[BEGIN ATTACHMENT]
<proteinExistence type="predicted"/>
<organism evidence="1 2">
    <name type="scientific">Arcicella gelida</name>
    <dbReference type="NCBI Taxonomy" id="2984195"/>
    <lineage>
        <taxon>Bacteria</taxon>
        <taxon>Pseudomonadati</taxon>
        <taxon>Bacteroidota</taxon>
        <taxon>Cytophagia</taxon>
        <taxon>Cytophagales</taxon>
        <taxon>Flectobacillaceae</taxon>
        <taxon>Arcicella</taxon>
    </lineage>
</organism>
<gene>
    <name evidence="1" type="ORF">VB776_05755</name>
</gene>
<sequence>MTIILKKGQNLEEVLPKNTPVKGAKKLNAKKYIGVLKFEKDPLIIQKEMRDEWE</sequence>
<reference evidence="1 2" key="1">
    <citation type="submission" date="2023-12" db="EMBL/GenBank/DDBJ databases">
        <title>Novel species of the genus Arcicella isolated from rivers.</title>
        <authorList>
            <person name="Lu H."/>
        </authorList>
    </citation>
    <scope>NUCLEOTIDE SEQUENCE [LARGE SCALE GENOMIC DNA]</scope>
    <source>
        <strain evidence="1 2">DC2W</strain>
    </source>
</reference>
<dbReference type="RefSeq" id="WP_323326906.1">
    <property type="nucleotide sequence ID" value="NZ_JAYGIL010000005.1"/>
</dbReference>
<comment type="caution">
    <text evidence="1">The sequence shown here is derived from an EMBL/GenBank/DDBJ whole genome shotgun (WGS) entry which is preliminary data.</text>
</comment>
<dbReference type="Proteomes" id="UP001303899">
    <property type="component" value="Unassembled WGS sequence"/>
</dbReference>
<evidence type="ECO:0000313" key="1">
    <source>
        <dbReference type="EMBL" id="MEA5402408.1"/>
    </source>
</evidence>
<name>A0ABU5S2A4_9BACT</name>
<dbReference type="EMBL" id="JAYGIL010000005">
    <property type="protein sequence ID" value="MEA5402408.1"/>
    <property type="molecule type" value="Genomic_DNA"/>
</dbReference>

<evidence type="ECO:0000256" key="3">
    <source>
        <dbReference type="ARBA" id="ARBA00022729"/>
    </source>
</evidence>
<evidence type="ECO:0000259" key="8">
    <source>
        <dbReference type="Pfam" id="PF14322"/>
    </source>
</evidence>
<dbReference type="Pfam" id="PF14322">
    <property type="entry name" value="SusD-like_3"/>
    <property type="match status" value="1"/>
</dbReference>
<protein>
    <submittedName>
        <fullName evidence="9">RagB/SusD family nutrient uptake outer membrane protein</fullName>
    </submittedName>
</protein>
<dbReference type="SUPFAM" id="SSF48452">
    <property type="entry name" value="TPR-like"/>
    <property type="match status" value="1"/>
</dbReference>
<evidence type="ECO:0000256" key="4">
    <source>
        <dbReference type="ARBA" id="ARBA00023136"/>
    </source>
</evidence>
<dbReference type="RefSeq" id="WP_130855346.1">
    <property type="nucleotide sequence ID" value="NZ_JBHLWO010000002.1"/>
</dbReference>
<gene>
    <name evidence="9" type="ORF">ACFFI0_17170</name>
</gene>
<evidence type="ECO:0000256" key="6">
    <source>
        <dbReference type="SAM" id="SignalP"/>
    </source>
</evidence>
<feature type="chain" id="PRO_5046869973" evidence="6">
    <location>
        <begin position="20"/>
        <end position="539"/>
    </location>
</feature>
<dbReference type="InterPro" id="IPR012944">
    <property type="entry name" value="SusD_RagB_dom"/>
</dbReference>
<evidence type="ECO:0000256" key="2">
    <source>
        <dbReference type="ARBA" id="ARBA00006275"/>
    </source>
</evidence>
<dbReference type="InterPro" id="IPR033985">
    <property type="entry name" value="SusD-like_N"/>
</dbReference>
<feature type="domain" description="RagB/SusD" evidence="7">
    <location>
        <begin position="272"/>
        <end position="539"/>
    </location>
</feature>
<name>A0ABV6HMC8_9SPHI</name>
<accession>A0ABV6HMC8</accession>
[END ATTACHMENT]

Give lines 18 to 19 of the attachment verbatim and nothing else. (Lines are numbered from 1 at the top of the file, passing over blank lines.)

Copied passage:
<sequence>MTIILKKGQNLEEVLPKNTPVKGAKKLNAKKYIGVLKFEKDPLIIQKEMRDEWE</sequence>
<reference evidence="1 2" key="1">